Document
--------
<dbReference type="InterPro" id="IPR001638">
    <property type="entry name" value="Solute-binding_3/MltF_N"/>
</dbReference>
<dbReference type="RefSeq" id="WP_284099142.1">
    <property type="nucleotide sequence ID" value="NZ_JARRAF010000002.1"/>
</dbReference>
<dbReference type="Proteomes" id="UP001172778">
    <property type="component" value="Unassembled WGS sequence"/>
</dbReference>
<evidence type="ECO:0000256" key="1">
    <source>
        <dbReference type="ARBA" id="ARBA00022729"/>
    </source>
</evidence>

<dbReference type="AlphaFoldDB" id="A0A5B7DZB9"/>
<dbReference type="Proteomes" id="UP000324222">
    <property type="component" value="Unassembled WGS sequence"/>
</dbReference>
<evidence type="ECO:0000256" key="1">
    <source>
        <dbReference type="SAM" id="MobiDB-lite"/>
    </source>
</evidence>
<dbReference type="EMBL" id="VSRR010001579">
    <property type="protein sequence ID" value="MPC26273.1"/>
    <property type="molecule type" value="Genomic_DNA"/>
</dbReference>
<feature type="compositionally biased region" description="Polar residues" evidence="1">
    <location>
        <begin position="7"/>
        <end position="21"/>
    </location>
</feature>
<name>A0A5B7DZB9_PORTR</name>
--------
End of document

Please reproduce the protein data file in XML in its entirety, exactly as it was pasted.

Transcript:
<dbReference type="InterPro" id="IPR001638">
    <property type="entry name" value="Solute-binding_3/MltF_N"/>
</dbReference>
<dbReference type="RefSeq" id="WP_284099142.1">
    <property type="nucleotide sequence ID" value="NZ_JARRAF010000002.1"/>
</dbReference>
<dbReference type="Proteomes" id="UP001172778">
    <property type="component" value="Unassembled WGS sequence"/>
</dbReference>
<evidence type="ECO:0000256" key="1">
    <source>
        <dbReference type="ARBA" id="ARBA00022729"/>
    </source>
</evidence>

<dbReference type="AlphaFoldDB" id="A0A5B7DZB9"/>
<dbReference type="Proteomes" id="UP000324222">
    <property type="component" value="Unassembled WGS sequence"/>
</dbReference>
<evidence type="ECO:0000256" key="1">
    <source>
        <dbReference type="SAM" id="MobiDB-lite"/>
    </source>
</evidence>
<dbReference type="EMBL" id="VSRR010001579">
    <property type="protein sequence ID" value="MPC26273.1"/>
    <property type="molecule type" value="Genomic_DNA"/>
</dbReference>
<feature type="compositionally biased region" description="Polar residues" evidence="1">
    <location>
        <begin position="7"/>
        <end position="21"/>
    </location>
</feature>
<name>A0A5B7DZB9_PORTR</name>